[T]he purpose of the requirement [that the Commission take the capacity of the prison system into account] is to assure that the available capacity of the facilities and services is kept in mind when the guidelines are promulgated. It is not intended, however, to limit the Sentencing Commission in recommending guidelines that it believes will best serve the purposes of sentencing. Instead, it is intended that the Commission be aware of the system's capacity in order to assure that it is not inadvertently exceeded, and that the Commission make recommendations as to any changes in that capacity that it believes to be necessary in light of its sentencing guidelines.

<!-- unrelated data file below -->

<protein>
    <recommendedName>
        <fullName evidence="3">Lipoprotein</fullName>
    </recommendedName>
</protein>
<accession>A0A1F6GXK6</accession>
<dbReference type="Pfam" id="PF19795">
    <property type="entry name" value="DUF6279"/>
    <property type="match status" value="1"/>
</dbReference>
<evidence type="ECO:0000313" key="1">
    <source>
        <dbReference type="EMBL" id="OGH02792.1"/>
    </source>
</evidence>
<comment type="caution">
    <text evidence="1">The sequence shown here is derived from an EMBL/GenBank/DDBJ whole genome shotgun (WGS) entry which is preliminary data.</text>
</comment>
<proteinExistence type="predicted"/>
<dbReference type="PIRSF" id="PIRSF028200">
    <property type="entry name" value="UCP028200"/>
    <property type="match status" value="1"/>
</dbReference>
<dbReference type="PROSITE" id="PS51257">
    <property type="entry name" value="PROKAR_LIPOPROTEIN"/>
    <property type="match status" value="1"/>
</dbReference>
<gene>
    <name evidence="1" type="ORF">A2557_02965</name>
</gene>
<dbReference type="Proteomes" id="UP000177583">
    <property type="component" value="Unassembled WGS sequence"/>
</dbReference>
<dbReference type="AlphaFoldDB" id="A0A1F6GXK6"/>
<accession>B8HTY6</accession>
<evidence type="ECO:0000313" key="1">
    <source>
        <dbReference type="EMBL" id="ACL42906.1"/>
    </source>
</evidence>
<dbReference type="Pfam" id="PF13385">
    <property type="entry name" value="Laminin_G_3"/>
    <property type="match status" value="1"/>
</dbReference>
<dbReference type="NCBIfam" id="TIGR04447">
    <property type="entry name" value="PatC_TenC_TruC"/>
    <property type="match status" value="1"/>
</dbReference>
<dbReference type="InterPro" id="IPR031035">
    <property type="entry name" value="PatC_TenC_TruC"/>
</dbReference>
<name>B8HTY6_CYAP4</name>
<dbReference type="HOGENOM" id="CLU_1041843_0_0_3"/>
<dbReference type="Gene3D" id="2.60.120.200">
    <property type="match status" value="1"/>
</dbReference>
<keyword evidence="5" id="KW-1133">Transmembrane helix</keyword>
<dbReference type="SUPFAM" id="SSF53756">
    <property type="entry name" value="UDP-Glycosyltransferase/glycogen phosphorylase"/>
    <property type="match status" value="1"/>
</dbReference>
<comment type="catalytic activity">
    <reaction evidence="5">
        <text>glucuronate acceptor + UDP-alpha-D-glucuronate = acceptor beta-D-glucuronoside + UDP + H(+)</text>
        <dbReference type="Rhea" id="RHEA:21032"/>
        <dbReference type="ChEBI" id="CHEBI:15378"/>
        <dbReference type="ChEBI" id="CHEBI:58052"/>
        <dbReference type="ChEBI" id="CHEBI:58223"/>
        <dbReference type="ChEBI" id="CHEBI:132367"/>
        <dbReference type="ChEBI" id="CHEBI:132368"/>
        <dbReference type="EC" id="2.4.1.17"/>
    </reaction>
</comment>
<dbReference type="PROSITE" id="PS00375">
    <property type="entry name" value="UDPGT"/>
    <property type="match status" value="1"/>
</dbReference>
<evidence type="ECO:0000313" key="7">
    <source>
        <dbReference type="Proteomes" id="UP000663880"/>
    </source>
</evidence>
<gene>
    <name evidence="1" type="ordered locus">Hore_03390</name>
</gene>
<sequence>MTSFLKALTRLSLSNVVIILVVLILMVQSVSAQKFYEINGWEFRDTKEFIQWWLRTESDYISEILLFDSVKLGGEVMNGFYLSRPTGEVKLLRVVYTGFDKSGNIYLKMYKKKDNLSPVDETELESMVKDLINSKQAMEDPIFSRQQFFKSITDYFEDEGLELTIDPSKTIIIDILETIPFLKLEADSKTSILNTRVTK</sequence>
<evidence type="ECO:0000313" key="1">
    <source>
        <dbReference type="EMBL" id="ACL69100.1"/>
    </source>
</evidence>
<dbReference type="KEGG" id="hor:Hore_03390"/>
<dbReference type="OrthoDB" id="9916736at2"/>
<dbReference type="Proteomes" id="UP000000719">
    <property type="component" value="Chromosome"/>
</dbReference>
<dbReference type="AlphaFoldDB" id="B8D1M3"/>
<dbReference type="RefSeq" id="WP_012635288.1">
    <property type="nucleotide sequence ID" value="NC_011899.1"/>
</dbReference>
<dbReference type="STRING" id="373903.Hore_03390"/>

S.Rep. No. 225, 98th Cong., 2nd Sess. 175, reprinted in 1984 U.S.Code Cong. & Admin. News 3182, 3358. The Commission extensively studied the effect of the proposed guidelines upon the prison population and concluded that, compared to the effects that tougher drug laws and the expected increases in the general population would produce, the increase from the guidelines was not prohibitive. See Supplementary Report on the Initial Sentencing Guidelines and Policy Statements 62-75, June 18, 1987.
D. A defendant's reduction in sentence for cooperating with the government